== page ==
• U.S.

People, Dec. 3, 1973

4 minute read

It has not been long since Superpatriot John Wayne, 66, recorded a pep talk for his countrymen called America, Why I Love Her. Among the numbers was The Good Things, a panegyric to the mundane virtues of American life: “A fireman who climbs a tree and sets a little kitten free,” and, of course, the “men who love their wives.” It turns out that Wayne’s memory of the good things is faulty. His third wife Pilar, 45, will not, after all, be the girl with whom he rides into the sunset, because after 19 years of marriage and three children, the Waynes have split up.

It was just a small family celebration. Caroline Kennedy, home for Thanksgiving, was due to turn 16 on Nov. 27, and her brother John was 13 on Nov. 25. Together they shared a quiet party before Caroline returned to her boarding school in Concord, Mass. For Caroline, the 27th also marks a changing of the guard. Congress provided Secret Service surveillance only until her 16th birthday, but her mother, Mrs. Aristotle Onassis, says that Caroline “will always have ample protection.”

His catnip-to-the-ladies’ performance as Henry Higgins in My Fair Lady suggested that a middle-aged professor could have sex appeal. So it was only fitting that the profession should finally award Rex Harrison, 65, an academic degree, a Doctorate of Humane Letters from Boston University. But Rex is not the only performer-scholar in the family. In London, Granddaughter Cathy Harrison, 14, is piling up theatrical credits, even as she studies for school exams. Cathy has appeared in two movies, including Robert Altman’s Images, and in a TV drama series. Now, she says, “I’d like to do a play.” Father Noel Harrison, himself an actor, is encouraging. And Grandfather Rex, founder of yet another British theatrical dynasty, says, “I am delighted.”

“It calls up the image of Manhattan with two vertical wave patterns, making one think of the Hudson and East Rivers, while the varied vertical projections in between evoke the silhouetted figures of the Manhattan scape.” So said brilliant, Kiev-born Louise Nevelson, 73, doyenne of American sculptors, as she supervised the assembling of her splendid gift to the city in which she has lived for 53 years: Night Presence IV, a 22½-ft.-high, 4½-ton rusty steel abstraction.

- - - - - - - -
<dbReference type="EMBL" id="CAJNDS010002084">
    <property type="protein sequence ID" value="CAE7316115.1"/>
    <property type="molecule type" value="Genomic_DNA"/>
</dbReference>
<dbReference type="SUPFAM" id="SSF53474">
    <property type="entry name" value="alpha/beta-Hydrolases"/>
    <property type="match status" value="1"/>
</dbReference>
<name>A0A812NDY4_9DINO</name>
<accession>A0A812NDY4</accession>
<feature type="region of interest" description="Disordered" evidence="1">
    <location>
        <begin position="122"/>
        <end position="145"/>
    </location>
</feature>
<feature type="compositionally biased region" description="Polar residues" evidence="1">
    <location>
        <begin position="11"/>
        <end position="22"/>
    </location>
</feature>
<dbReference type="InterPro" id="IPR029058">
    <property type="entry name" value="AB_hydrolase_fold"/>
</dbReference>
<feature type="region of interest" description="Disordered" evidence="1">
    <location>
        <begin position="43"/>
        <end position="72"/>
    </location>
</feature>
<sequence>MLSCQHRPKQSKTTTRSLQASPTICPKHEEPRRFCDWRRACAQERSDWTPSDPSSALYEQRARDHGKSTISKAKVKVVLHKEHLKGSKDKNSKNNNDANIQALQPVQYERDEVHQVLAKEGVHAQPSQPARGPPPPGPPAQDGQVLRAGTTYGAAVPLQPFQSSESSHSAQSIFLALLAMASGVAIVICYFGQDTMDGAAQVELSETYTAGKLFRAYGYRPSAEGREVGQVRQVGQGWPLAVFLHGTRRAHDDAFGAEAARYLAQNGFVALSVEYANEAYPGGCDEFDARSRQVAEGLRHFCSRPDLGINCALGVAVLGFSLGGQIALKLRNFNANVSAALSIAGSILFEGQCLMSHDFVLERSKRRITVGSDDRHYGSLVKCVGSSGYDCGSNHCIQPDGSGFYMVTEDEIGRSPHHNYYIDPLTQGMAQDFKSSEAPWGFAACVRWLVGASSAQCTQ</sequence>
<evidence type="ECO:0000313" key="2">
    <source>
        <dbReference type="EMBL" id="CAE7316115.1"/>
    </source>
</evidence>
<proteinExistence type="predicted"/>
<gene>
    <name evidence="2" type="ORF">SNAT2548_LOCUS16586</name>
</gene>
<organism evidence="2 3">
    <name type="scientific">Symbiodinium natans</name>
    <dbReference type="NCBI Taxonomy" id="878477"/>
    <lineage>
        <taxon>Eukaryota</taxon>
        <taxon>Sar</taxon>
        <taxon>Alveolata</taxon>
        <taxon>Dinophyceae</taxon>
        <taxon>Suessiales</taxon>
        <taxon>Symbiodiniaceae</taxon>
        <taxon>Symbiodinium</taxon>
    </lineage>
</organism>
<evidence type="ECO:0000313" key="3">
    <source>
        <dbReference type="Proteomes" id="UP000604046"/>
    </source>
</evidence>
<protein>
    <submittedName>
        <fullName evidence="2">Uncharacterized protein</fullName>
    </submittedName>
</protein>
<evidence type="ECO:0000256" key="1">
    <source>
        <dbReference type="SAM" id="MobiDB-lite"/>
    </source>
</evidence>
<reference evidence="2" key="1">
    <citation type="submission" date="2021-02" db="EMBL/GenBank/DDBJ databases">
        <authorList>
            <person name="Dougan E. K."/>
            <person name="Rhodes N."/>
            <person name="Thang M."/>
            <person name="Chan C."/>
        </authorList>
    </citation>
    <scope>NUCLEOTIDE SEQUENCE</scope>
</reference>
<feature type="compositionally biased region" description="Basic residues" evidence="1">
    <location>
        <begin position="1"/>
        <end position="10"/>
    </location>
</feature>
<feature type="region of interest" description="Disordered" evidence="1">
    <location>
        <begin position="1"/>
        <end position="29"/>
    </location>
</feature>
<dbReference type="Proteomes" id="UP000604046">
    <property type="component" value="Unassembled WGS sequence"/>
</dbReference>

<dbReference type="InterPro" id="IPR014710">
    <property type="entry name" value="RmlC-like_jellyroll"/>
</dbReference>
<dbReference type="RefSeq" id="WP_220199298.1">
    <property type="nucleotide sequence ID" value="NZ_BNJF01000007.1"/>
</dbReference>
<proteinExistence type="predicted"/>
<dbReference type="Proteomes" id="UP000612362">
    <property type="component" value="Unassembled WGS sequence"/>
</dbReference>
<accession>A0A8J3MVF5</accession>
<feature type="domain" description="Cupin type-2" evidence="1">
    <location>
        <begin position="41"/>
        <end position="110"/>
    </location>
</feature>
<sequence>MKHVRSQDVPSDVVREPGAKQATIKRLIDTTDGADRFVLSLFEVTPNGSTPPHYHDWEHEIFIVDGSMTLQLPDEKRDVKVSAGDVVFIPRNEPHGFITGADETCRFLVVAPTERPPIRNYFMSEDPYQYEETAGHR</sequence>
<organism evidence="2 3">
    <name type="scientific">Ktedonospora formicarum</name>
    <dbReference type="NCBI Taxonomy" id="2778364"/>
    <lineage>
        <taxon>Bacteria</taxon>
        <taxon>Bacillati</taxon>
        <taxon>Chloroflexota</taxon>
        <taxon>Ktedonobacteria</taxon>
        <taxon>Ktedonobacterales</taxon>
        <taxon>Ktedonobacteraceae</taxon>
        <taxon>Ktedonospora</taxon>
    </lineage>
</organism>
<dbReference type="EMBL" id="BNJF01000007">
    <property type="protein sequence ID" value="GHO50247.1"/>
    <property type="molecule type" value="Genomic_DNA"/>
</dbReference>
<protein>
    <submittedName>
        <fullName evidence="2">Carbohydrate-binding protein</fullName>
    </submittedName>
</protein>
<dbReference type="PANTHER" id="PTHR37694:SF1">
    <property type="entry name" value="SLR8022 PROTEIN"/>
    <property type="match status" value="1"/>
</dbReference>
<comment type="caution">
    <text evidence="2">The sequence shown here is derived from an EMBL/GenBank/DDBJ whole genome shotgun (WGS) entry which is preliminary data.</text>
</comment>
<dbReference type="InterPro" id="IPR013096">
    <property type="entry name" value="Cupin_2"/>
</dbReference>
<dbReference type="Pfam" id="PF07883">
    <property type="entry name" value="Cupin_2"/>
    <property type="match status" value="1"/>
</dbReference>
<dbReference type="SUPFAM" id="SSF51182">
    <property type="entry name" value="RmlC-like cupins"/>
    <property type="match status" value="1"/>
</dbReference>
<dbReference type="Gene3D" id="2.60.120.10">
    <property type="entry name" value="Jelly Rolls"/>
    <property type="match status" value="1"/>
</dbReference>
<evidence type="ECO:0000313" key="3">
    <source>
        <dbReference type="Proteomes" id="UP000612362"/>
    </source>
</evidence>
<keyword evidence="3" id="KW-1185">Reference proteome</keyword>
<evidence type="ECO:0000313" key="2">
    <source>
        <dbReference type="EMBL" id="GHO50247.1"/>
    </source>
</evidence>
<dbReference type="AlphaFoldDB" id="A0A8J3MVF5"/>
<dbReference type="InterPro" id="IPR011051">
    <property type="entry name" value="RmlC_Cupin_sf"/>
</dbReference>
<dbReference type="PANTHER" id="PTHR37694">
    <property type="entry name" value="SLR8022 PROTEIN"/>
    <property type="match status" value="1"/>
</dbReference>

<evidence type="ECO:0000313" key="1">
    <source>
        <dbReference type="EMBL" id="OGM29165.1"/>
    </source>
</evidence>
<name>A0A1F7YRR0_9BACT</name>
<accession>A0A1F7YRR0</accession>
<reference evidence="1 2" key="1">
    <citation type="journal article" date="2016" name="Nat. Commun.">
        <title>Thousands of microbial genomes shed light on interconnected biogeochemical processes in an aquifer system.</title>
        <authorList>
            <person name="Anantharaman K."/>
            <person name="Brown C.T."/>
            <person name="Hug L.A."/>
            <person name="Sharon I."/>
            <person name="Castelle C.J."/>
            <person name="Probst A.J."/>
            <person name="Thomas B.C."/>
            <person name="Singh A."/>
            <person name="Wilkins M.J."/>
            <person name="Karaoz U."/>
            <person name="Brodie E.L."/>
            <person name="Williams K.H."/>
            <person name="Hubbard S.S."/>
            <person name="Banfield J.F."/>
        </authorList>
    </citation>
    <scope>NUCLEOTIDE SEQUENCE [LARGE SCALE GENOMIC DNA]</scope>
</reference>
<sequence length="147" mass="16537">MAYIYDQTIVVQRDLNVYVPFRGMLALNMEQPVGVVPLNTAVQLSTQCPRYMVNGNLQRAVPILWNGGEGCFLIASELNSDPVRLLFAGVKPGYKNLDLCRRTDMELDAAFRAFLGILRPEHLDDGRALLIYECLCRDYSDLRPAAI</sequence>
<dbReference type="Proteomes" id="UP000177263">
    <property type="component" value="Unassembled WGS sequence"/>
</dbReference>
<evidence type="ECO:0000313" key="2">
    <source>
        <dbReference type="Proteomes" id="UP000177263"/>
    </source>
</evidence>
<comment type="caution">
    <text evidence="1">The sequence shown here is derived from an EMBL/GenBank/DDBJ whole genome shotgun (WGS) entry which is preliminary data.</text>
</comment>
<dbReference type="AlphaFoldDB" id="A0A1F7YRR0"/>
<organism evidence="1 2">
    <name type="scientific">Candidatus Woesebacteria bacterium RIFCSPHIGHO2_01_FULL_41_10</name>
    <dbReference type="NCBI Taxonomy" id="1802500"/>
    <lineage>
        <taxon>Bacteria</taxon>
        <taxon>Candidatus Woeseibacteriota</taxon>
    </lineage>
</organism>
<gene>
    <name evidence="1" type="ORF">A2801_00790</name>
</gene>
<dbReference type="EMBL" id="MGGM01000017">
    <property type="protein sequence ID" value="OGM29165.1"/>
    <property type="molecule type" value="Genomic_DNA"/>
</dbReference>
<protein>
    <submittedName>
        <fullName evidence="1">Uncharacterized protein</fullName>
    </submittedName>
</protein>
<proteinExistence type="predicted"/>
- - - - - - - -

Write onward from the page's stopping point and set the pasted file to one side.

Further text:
Wearing a long, chinchilla-trimmed orange paisley coat, velvet jockey cap and sturdy black lace-ups, Nevelson was a little doubtful about the location of her work among the luxury apartment houses of upper Park Avenue. Some passers-by agreed with her, though not for the same reason. “It’s hideous!” exclaimed a matron only to be overruled by a threeyear-old completely attuned to Nevelson’s wave length. “It isn’t the Statue of Liberty,” he cried. “What’s it called?”

Prince Charles, 25, will one day rule all Britain. In the meantime, as Duke of Cornwall he busies himself on a smaller scale, cementing feudal relations with the tenants who live on his extensive Cornwall demesnes. Reviving a ceremony last performed in 1937 by his grandfather, King George VI, Charles visited his fief to claim tribute: a load of firewood, a goatskin cloak, a pound of pepper, gilt spurs, a hunting bow, a salmon spear, a pair of white gauntlets, two greyhounds, a pound of herbs and 100 old shillings. But he left without claiming one of a feudal lord’s most ancient rights: the hand in marriage of any one of his tenants’ daughters. Instead, Charles flew off to the Duke of Wellington’s Granada estate for a spot of partridge shooting accompanied by the daughter of the house and reportedly one of his favorite birds, Lady Jane Wellesley.

A carriage fit for a king used to be designed like a London taxicab to permit a properly attired gentleman to enter and exit without having to remove his top hat. In Tokyo on an unofficial visit, Tonga’s jovial giant of a monarch, Tau-fa’ahau Tupou IV, 55, was made painfully aware of how times have changed. The King (6 ft. 3 in., 300 lbs.-plus) was hard-pressed to squeeze into Emperor Hirohito’s limousine even without a topper. Certain other diplomatic chores were equally harrowing. The King just could not espouse the country’s little cars, mainly because he could hardly climb into one, let alone out.

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